What the hypoandrogenism regulation appears to do is this: Female athletes from poorer nations are being singled out and pushed or “advised", on the basis of unscientific evidence, to undergo surgery or hormone treatment as their golden ticket to competition at the highest level. Differences in gender, class and race are played out in this single regulation. To think that it was even put into place in the 21st century is staggering.

A second thought vis-à-vis Chand’s case concerned the statement given by world women’s marathon champion Paula Radcliffe, one of those who testified on behalf of Iaaf. Radcliffe is a long-distance record holder of humongous range; she holds the women’s world record for the marathon and the 10k (road, not track), is a six-time world champion, and has won the London and New York marathons three times each, and the Chicago marathon once. She holds the record for the two fastest times in the women’s marathon, records which have stood for more than a decade.

I heard Radcliffe speak in November in New Delhi at an event called “Beyond The Finish Line", which chronicled the narratives of women in Indian sport. Radcliffe, an ambassador for the Airtel Delhi Half Marathon, talked about her experiences as a female athlete. She remembers winning the first 10-mile road race she competed in, at the age of 16. The male winner was given a wide-screen TV while she won a table lamp. Instantly, she thought, “That’s not fair". Radcliffe said it required athletes to challenge long-entrenched habits and “level the playing field".

This is exactly what Chand wants to do. To hear Radcliffe challenge that as Iaaf’s most celebrated witness at Lausanne was befuddling. I went back to the 161-page award to double-check what she had said. She appears on page 98, with references made to her witness statement of January and her oral evidence through video link.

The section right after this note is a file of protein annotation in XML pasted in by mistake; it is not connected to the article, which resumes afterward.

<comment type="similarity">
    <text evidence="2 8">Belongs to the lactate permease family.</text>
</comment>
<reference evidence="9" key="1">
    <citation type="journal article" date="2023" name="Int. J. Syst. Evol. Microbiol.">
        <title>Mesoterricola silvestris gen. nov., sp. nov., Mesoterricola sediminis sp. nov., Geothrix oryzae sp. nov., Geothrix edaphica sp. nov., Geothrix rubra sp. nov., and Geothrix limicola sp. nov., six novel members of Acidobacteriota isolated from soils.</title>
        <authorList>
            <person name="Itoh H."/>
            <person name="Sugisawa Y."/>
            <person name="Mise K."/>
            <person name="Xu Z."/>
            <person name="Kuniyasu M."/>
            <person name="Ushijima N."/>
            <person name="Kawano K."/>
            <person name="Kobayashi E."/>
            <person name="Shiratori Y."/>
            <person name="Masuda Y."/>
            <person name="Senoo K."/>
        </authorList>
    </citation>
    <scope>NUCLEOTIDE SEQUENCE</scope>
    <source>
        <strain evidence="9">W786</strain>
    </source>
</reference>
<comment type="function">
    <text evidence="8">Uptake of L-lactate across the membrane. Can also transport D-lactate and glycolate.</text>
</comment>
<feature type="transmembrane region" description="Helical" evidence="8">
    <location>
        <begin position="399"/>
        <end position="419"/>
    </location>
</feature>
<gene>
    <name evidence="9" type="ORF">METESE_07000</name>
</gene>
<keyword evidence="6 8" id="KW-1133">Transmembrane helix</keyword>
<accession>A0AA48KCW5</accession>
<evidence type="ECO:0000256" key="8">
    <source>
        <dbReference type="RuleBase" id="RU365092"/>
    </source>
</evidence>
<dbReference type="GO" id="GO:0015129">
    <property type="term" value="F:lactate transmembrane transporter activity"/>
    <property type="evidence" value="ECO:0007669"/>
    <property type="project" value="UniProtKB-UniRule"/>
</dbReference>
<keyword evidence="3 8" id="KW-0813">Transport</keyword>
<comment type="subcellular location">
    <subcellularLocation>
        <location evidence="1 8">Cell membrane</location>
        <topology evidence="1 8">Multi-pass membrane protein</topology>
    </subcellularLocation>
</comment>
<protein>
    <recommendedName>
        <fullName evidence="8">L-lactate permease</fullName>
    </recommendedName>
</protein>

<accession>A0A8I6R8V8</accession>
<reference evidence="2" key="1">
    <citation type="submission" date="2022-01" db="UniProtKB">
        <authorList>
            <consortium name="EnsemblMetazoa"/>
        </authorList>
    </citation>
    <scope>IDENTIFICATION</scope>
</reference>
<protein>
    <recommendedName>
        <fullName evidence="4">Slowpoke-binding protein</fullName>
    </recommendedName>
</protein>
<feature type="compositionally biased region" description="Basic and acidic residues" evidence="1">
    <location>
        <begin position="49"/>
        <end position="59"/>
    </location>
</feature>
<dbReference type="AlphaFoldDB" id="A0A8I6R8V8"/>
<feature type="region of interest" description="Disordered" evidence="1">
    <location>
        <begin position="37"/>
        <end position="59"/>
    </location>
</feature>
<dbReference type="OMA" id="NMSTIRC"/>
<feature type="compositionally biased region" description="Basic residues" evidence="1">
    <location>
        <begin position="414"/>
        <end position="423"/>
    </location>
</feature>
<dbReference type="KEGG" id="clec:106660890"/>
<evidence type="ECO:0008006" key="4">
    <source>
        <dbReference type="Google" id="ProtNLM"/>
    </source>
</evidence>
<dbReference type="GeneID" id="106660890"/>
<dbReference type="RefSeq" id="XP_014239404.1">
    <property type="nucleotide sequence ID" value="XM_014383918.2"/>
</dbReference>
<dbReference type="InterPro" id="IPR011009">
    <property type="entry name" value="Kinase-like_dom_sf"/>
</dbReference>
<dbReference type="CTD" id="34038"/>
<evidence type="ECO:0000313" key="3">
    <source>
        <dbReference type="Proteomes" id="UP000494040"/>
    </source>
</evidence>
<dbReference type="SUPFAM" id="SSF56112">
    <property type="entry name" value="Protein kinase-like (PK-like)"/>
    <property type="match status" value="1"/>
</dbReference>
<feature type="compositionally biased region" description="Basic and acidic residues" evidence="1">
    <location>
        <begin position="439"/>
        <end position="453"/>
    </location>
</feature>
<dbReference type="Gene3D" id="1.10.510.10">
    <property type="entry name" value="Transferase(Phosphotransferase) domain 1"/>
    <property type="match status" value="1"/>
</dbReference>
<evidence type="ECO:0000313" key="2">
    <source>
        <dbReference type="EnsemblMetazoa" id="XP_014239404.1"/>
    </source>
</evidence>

She said it was important that a “line be drawn somewhere" and said that it was “not possible" for a person without DSD to have natural testosterone levels above the limit set in Iaaf’s hypoandrogenism regulations. All the while stating that she was not a scientist.

Radcliffe’s presence on the association’s side was laced with a healthy slathering of irony. In her own running career, which ended with the April London marathon, she has found herself at the pointy end of the one-rule-for-men, one-rule-for-women stick. In August 2011, Iaaf ruled that Radcliffe’s two fastest marathon times, set in Chicago in October 2002 and London in April 2003, could not be cited as “world records" because they were set as she ran alongside male “pacers".

A women’s record, Iaaf said, had to be set only in women’s-only events. Radcliffe’s argument was that she ran alongside the men, competing with them, and that it was she who clocked 2:15:25 in London and 2:17:18 in Chicago, not the men. Her sponsors Nike ran a campaign, History Stands, and in October, Radcliffe called the rule “unfair".

In November, Iaaf changed its mind. Radcliffe kept her records but in the much-confused future, road-racing records would only be recognized if they were set in all-women events.

It doesn’t add up: Radcliffe was in danger of having her best performances turned into ciphers on the grounds of the amorphous, unscientifically proven “unfair advantage" of running alongside men. Four years later, she was arguing in favour of an amorphous, unscientifically proven “unfair advantage" against another female athlete.

Keeping aside the level playing field, science and gender issues, maybe Chand’s case and how it was fought shows us more about international athletics than it would want to be revealed.

Sharda Ugra is senior editor at Espncricinfo.